IgG subclass deficiencies in our study did not explain overall poor influenza vaccine responses among HIV-infected or HIV-uninfected individuals. The poor vaccine responses in the HIV arm may be due to persistent cellular and humoral immune dysfunction beyond that measured by immunoglobulins, the absolute CD4 cell count or HIV viraemia [15]. Similarly, despite studying a young, healthy HIV-uninfected population, some individuals did not mount appropriate antibody responses to vaccination. The exact mechanism of this impairment is unclear, but may be related in part to host genetics. Because poor vaccine responses may result in continued susceptibility to infection and potential spread within the community, we advocate for future studies to confirm our study findings and evaluate the causes of poor vaccine responses among individuals within various population groups.

Our study had potential limitations. First, it had a small sample size. We attempted to optimize statistical power by focusing on subsets with the greatest and smallest antibody responses to the vaccination. In addition, a power calculation (using an alpha of 0·05 and an estimated variance of 155 mg/dl [7]) demonstrated that our study could detect a true difference of −180 to 180 mg/dl for IgG2 with a power of 0·80; hence, our study would probably have detected a difference similar to that found in the prior publication [7], if such a difference existed. A second limitation is that we did not measure cellular immune responses; however, our study's objective was to evaluate antibody responses, and we examined both total pre-vaccination IgG levels as well as influenza-specific IgG levels pre- and post-vaccination. Thirdly, we attempted to determine the impact of IgG levels on clinical influenza events; however, none occurred during the 6-month follow-up period, due probably to the rapid decline in infections within the community. We evaluated the associations between IgG levels and history of influenza illness and subsequent ILI events, but found no associations in HIV-infected or HIV-uninfected groups.

In summary, pre-vaccination IgG subclass levels (overall or influenza-specific) were not associated with antibody responses to the 2009 influenza A (H1N1) vaccine in our study. Although IgG2 deficiency was common among HIV-infected individuals, the level of IgG2 did not predict immune responses to influenza vaccination. Given the significant morbidity and mortality from influenza infections each year, further investigations regarding the factors associated with severe influenza infections and poor vaccine responses are advocated.

Acknowledgements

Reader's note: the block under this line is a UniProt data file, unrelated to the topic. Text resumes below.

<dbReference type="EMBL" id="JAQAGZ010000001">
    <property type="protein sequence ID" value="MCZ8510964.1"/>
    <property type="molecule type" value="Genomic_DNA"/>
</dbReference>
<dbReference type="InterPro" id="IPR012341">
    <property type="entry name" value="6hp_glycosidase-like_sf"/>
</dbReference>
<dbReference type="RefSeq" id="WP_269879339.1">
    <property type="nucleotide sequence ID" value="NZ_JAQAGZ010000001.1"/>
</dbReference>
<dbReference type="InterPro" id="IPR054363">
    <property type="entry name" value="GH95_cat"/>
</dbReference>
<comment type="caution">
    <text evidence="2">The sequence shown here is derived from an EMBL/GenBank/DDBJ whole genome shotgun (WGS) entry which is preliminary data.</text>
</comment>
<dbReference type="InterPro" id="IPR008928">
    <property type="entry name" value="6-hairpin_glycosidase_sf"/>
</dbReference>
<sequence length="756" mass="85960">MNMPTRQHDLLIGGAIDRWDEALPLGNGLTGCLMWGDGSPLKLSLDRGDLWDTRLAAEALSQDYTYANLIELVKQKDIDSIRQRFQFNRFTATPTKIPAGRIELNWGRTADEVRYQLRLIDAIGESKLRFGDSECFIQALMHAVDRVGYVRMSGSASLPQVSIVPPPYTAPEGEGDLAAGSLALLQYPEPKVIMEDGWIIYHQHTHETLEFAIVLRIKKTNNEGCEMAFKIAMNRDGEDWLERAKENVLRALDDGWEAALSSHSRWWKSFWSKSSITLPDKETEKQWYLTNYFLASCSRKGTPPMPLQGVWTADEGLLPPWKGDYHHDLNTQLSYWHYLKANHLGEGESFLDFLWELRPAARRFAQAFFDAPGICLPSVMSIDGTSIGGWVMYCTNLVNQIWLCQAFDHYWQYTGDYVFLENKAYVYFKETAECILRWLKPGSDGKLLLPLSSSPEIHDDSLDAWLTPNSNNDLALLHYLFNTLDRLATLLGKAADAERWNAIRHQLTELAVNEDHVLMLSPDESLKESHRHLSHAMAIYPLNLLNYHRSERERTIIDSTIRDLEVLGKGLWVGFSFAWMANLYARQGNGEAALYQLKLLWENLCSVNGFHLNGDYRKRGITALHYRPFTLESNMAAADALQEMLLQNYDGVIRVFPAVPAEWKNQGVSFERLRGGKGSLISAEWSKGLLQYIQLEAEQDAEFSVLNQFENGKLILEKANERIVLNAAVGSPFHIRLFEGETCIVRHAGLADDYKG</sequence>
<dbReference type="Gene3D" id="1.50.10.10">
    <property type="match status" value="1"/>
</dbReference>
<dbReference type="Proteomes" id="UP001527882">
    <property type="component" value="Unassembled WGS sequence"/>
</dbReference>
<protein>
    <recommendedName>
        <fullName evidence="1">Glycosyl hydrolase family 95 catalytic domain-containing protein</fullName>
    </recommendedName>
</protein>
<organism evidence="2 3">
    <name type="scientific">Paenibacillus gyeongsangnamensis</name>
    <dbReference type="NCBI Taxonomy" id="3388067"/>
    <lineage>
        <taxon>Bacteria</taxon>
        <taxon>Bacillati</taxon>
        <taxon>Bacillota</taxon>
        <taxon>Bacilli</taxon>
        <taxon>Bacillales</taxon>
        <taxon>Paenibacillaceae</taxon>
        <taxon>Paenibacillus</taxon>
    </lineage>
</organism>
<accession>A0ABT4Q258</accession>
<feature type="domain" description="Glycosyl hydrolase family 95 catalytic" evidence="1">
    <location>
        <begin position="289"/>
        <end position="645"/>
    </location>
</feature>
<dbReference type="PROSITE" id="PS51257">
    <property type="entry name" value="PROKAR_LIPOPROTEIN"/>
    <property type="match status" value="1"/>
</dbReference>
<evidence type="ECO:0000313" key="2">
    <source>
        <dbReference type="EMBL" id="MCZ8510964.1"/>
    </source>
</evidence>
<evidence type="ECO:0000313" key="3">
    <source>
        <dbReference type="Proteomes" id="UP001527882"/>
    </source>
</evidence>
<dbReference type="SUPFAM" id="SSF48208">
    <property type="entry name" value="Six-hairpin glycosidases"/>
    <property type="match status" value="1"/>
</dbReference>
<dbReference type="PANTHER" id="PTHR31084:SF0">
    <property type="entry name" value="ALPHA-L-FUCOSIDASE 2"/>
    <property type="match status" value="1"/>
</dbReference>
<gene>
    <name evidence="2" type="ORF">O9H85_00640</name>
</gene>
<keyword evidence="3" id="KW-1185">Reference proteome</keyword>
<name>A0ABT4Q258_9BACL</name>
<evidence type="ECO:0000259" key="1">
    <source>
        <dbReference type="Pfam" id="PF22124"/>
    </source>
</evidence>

Support for this work (IDCRP-053) was provided by the Infectious Disease Clinical Research Program (IDCRP), a Department of Defense (DoD) program executed through the Uniformed Services University of the Health Sciences. This project has been funded in whole, or in part, with federal funds from the National Institute of Allergy and Infectious Diseases, National Institutes of Health (NIH), under Inter-Agency Agreement Y1-AI-5072. In addition, funding was provided by the Armed Forces Health Surveillance Center's Global Emerging Infections System via project I204_10. The content of this publication is the sole responsibility of the authors and does not necessarily reflect the views or policies of the NIH or the Department of Health and Human Services, the US Government, the DoD or the Departments of the Army, Navy or Air Force. Mention of trade names, commercial products or organizations does not imply endorsement by the US Government. The authors acknowledge that research protocol (IDCRP-053, ‘Immunogenicity of Novel H1N1 Vaccination among HIV-Infected Compared to HIV-Uninfected Persons’) received applicable Institutional Review Board review and approval. We certify that all individuals who qualify as authors have been listed; each has participated in the conception and design of this work, the writing of the document, and the approval of the submission of this version; that the document represents valid work; that if we used information derived from another source, we obtained all necessary approvals to use it and made appropriate acknowledgements in the document; and that each takes public responsibility for it. Nothing in the presentation implies any Federal/DOD/DON endorsement.

Disclosure

The authors have no financial interest in this work or the vaccine evaluated in this clinical study. All authors contributed to the content of the manuscript and concurred with the decision to submit it for publication.